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About sjaak327

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  • Birthday 06/17/1971

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  1. Kl is just an example. Not that having a skytrain and MRT is some kind of big advantage, certainly not with completely separate ticketing systems. The two systems are nice. Lightyears ahead they are not. The ARL is a classic example of how to not organize a mass transit system by the way.
  2. Again Uber. I bet they were happy that the government agreed to see if a service such aa Uber can be incorporated into the law. Of course the understandable request to seize service until this investigation was concluded is now being denied by Uber. Arrogant and extremley stupid. If I were the Thai government, the investigation would be called off and cracking down on Uber would be in full swing by now. It seems repect of the law, and respect of partners (in this case the Thai government) is deemed nlt necessary by Uber. I think that alone speaks volumes of the kind of people concerned...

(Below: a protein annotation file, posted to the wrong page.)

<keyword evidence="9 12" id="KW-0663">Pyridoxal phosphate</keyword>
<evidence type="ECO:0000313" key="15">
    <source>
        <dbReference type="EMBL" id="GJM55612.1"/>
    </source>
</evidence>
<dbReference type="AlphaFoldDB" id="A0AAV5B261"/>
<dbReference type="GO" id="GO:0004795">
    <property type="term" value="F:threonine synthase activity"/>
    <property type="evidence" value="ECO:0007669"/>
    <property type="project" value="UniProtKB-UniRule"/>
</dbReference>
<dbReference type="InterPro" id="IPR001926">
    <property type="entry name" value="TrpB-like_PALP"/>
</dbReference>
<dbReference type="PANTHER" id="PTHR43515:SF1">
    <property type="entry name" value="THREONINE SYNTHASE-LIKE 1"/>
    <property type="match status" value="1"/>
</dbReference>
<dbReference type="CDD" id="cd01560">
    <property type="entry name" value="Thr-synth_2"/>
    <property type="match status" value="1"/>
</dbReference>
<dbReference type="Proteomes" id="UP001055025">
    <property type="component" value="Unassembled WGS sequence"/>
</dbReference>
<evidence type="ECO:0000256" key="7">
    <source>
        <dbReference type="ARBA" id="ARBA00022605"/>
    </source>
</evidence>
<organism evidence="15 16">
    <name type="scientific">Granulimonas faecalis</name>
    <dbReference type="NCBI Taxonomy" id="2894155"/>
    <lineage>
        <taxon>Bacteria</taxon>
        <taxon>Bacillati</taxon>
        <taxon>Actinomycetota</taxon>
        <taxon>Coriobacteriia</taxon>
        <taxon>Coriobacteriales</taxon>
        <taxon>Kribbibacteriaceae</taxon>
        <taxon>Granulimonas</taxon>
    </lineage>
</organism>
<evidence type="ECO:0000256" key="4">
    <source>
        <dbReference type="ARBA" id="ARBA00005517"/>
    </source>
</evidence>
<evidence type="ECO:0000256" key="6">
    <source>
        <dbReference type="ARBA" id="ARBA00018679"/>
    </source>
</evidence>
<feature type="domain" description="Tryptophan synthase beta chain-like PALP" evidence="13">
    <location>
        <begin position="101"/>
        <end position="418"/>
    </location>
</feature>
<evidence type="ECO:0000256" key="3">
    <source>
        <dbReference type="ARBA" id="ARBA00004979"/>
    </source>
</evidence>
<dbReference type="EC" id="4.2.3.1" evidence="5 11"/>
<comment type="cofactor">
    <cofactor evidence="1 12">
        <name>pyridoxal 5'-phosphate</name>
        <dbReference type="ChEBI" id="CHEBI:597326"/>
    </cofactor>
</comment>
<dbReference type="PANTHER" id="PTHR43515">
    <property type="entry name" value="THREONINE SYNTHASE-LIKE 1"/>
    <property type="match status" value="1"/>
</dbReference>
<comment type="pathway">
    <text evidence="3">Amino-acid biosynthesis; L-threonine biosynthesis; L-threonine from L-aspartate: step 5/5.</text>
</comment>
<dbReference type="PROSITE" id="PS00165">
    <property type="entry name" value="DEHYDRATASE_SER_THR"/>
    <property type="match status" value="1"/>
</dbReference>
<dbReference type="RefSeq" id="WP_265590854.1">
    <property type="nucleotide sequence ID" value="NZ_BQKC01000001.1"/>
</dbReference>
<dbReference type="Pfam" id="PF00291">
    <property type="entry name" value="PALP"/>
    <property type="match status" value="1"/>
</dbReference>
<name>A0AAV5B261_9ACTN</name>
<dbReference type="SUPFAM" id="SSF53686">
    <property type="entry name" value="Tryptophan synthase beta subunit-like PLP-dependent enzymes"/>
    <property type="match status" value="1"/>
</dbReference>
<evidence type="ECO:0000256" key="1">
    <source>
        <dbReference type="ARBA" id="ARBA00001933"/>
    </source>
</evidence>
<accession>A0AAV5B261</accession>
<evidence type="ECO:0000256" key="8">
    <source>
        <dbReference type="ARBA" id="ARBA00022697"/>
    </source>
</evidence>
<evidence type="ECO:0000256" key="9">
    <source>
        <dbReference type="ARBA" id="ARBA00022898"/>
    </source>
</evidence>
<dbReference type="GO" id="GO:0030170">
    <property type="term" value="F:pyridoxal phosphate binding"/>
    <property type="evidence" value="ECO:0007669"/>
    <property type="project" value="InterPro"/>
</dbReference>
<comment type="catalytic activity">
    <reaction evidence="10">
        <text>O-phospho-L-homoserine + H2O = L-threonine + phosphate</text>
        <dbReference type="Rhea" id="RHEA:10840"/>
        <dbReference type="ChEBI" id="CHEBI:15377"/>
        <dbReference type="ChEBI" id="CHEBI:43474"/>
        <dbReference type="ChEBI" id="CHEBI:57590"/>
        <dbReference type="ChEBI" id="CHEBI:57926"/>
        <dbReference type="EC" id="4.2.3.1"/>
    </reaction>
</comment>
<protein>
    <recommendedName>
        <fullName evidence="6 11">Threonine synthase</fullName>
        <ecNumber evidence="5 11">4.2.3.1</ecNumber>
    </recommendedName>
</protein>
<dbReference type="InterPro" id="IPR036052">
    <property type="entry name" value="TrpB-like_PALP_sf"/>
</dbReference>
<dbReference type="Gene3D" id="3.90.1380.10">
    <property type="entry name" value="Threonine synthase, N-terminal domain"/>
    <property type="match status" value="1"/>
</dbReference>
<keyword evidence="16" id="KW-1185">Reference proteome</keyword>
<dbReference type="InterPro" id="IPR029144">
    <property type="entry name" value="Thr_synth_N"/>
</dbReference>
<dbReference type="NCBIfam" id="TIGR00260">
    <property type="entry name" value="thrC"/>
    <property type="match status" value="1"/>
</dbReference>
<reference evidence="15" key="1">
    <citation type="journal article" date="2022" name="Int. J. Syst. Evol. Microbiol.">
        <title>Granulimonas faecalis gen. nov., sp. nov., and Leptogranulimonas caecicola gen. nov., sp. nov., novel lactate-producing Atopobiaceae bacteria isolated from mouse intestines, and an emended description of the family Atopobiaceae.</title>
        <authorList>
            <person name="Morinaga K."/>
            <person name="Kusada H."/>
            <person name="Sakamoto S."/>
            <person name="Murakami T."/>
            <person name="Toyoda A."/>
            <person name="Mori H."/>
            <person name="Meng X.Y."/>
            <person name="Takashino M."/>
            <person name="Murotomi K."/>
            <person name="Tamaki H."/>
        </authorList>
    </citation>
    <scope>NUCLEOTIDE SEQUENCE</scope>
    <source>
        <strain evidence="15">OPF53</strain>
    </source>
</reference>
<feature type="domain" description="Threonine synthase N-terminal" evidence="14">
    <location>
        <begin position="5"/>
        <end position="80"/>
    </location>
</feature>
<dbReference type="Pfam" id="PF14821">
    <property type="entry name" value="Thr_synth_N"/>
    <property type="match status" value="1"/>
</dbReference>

3. No no, that cannot happen, because it is certain they will win again. The whole reason for the coup is the fact that according to some influential people those pesky voters continue to vote the wrong people into office. Only the good people should be allowed to scam the tax payers, not some telecom high so that doesn't belong :D
  4. They will never learn, banning of alcohol sale will not help. Maybe the 50 representatives could focus on awareness that drunk driving is dangerous and illegal. And leave people that don't drive and just want to buy a drink the <deleted> alone.